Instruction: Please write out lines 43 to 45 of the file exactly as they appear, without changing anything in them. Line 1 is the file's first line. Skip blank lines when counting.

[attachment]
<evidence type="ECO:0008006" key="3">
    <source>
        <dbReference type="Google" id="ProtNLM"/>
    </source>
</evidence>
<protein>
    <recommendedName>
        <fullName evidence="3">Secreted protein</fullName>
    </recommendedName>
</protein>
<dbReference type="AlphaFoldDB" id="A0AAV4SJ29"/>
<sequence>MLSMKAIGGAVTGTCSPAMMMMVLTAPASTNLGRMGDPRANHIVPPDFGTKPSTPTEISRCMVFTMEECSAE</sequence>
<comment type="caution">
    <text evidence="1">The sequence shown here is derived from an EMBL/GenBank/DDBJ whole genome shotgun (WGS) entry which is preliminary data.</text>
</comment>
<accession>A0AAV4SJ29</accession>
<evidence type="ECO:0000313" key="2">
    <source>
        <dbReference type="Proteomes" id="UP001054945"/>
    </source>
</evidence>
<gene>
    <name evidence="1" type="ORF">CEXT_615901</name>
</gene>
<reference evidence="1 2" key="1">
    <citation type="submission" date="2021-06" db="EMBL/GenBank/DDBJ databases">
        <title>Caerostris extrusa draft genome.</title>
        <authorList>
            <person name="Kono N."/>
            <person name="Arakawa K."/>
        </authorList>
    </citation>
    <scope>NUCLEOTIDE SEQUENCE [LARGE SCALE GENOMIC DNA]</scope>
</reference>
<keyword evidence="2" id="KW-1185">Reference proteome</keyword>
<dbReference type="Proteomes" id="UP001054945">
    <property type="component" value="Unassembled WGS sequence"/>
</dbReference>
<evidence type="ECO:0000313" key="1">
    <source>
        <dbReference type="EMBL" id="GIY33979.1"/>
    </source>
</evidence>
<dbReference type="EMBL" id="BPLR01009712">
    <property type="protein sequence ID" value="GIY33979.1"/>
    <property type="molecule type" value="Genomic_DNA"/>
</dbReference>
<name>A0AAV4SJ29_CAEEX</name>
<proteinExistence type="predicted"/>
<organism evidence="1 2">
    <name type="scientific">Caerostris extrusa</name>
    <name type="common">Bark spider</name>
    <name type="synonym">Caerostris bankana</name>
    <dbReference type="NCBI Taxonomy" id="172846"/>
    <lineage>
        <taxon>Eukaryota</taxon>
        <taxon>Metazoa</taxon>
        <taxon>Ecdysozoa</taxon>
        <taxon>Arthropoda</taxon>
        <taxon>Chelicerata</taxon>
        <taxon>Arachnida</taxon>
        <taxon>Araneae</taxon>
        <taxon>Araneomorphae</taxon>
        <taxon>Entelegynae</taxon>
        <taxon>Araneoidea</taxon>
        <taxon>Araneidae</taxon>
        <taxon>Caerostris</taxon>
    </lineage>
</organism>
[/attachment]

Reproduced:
</evidence>
<dbReference type="EMBL" id="BPLR01009712">
    <property type="protein sequence ID" value="GIY33979.1"/>